Just days after black tape was found placed across the portraits of African-American Harvard Law School professors, the national conversation about race on college campuses continued to make itself known at Harvard. One of its more troubling manifestations was the appearance of a Facebook page called the “White Student Union at Harvard University,” a group claiming to “defend the inherent rights of White Europeans.” Understandably, the page has caused alarm among students and administrators.
Similar cases of white student union Facebook groups have cropped up at more than 30 universities nationwide—some hoaxes, others perhaps not. The Harvard page’s origins are still unclear. Though the page administrator posted pictures of an anonymous student ID and flyers in the Yard, the involvement of Harvard students is still unconfirmed, and Dean of the College Rakesh Khurana has said that the Office of the General Counsel is investigating. Regardless of whether Harvard students are involved, the page’s creation is disturbing and should serve as a further opportunity to explore the issues that have recently dominated college campuses around the country.
Neither intellectually nor historically does the premise of a white student union make sense. Organizations based on ethnic and cultural traditions already exist in large numbers at Harvard. Often, these groups both celebrate heritage and provide space for historically marginalized groups to grapple with a broad range of issues. Several groups listed as “cultural and racial initiatives” on the Office of Student Life’s website are already concerned with ethnic and cultural traditions with European roots. The problem with the “White Student Union” is that its purpose is to oppose another movement, and in doing so to reaffirm harmful ideas of supremacy and separation. The Facebook page, with an “All Lives Matter” graphic as its profile picture, defines the group in opposition to “incessant lies spread about our people by the Black Lives Matter movement”—a bizarre, baseless characterization of a racial justice movement.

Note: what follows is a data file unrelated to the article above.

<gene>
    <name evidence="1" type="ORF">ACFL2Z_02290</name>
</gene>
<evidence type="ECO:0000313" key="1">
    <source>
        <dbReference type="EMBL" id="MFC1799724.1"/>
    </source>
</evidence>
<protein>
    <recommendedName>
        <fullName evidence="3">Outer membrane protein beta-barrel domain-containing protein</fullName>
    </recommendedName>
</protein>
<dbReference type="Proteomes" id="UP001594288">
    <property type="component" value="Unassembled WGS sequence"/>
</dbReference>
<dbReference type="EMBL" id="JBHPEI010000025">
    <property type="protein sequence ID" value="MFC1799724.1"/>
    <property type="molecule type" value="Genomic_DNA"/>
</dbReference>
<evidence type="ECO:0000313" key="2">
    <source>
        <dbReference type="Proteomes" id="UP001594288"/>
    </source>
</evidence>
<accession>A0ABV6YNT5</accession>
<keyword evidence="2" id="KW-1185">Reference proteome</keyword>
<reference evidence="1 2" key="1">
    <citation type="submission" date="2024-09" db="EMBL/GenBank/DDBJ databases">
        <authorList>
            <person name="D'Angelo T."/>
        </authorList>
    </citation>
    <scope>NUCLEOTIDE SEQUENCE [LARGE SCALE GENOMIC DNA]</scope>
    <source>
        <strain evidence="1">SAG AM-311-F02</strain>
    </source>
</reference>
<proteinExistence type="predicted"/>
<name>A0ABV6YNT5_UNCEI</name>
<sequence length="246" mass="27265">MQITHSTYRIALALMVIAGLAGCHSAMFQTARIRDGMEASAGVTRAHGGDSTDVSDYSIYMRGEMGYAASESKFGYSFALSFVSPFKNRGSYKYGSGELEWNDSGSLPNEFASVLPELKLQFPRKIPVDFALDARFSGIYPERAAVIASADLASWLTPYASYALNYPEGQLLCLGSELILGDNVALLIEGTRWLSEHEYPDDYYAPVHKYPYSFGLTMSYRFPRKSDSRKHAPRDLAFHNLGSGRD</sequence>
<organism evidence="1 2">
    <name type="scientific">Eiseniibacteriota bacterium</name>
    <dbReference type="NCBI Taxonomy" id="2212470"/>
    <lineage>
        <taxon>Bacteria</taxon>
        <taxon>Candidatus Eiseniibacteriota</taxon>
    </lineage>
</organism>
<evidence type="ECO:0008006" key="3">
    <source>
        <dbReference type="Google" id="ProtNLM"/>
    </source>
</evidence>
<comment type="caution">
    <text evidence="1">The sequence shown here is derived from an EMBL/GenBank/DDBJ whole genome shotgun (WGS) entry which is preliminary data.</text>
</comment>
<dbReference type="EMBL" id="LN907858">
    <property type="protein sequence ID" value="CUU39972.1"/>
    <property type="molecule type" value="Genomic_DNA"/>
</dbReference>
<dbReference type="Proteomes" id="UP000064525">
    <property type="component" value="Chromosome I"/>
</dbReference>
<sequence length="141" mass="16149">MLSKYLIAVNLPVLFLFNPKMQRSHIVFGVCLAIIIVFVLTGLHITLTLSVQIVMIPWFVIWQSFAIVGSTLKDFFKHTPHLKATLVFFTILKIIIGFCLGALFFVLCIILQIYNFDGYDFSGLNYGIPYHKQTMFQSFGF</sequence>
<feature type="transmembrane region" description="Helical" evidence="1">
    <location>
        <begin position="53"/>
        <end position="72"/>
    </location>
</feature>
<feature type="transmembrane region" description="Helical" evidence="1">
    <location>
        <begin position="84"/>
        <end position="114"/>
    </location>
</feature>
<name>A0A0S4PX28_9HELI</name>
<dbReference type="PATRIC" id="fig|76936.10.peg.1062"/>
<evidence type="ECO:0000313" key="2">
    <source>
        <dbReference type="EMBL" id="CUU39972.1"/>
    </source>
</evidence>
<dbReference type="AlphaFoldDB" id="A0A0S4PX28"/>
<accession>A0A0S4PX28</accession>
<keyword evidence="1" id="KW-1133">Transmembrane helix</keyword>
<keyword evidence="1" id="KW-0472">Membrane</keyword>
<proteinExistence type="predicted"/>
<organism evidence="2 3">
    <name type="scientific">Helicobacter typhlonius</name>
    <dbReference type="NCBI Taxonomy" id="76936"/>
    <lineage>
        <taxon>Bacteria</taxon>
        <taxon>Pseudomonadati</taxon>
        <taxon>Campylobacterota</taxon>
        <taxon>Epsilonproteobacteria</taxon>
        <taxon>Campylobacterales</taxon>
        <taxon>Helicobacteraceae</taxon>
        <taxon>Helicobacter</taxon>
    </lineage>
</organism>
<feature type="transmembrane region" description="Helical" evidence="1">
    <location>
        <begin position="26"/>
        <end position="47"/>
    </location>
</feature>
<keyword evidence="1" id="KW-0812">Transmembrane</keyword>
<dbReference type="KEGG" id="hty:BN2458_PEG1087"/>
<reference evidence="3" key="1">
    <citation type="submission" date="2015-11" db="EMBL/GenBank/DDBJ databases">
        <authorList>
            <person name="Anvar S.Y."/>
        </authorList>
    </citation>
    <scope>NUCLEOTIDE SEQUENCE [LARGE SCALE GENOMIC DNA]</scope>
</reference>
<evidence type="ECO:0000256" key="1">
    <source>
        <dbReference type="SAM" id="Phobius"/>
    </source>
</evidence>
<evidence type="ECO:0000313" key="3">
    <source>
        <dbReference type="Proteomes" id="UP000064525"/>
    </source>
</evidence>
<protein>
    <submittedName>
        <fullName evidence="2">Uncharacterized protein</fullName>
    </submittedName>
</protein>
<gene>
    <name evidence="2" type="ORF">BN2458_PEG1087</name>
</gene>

Further underscoring the intellectual bankruptcy of its message is the Facebook page’s links to the online magazine American Renaissance. The magazine, which focuses on issues of race in the United States, calls its ideology “race realism,” but it has been designated a hate group by the Southern Poverty Law Center and described as the product of a “white supremacist think tank” by the Anti-Defamation League. A writer for an SPLC publication has said that the magazine’s founding editor “is the cultivated, cosmopolitan face of white supremacy. He is the guy who is providing the intellectual heft, in effect, to modern-day Klansmen.”
In short, the “White Students Union” has addressed itself to a non-existent problem, defined itself in opposition to productive engagement with race, and advertised its intellectual debt to hate groups. If they have succeeded in anything, the Facebook page and the broader backlash against frank discussions of racism of which it is a part have only underscored the need for these conversations, including at Harvard. These discussions will require respect, historical sense, and open-minds—attributes at the core of Harvard’s values, and conspicuously lacking on the controversial Facebook page.
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